Oracle, new owner of the Java programming language, has been in court for a couple of years trying to convince a judge and jury that Google has been infringing upon various APIs in the Java programming language. Apparently they did a poor job because, as ZDNet reported last month, the jury found that Google did not infringe on the patents. Today ZDNet is saying that Google will pay $0 in damages. To add insult to injury, the judge has given Google 14 days to submit the paperwork requesting that Oracle pay legal fees.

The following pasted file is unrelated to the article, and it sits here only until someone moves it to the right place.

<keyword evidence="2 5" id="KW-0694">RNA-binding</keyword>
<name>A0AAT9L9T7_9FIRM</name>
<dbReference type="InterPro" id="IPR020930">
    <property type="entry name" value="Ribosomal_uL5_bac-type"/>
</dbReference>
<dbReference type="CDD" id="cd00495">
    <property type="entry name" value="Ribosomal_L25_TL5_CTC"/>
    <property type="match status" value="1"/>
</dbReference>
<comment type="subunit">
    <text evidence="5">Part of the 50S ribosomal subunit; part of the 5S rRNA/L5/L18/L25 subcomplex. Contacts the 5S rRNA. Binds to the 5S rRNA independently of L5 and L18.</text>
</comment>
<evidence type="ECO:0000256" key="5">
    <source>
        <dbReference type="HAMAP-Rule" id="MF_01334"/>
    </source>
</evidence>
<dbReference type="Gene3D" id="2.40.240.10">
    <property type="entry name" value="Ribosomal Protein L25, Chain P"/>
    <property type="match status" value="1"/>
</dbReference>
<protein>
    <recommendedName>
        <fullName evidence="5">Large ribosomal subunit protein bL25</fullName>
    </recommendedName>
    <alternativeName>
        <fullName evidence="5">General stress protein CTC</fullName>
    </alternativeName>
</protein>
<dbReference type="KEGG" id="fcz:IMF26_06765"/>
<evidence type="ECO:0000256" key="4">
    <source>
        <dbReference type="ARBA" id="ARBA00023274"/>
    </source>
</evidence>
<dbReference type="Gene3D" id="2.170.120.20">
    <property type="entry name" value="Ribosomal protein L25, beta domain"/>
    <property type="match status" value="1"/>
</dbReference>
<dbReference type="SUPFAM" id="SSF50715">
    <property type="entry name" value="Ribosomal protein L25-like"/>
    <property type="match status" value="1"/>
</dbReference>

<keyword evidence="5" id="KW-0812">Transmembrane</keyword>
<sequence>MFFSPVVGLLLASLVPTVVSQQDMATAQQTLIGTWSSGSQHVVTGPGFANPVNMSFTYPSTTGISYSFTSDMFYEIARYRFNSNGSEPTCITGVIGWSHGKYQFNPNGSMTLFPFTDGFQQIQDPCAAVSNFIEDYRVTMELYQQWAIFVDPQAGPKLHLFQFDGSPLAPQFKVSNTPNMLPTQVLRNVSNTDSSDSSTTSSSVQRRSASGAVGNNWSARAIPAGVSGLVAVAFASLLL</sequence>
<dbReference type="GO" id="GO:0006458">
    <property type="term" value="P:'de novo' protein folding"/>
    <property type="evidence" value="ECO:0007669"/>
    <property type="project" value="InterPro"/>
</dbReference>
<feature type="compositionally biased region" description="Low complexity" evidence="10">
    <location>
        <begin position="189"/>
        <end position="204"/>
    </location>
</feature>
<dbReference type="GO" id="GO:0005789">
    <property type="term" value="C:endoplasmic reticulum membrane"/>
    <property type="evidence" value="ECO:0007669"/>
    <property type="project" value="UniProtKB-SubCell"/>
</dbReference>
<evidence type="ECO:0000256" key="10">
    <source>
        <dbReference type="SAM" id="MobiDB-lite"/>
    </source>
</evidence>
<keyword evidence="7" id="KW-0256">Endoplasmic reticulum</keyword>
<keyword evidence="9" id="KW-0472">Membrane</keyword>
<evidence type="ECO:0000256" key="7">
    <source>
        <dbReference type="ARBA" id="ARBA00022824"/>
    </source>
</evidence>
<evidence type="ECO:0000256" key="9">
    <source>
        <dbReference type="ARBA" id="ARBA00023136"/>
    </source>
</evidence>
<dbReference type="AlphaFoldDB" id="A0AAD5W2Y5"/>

Unfortunately it appears that this battle isn’t over yet as Oracle plans on appealing the decision. While it’s unclear what grounds the company has for an appeal, these sorts of things seem to drag on so we wouldn’t be surprised to see the two sides going through another trial. However it’s also possible that the mere threat of the appeal may persuade Google to forgo filing for legal fees.
The majority of the case seemed to revolve around nine lines of code within the rangeCheck function. While blatantly plagiarizing is obviously wrong, the code was fairly elementary and clearly wasn’t stealing some important trade secret. In case you haven’t already seen it, here is the infamous code that the case revolved around.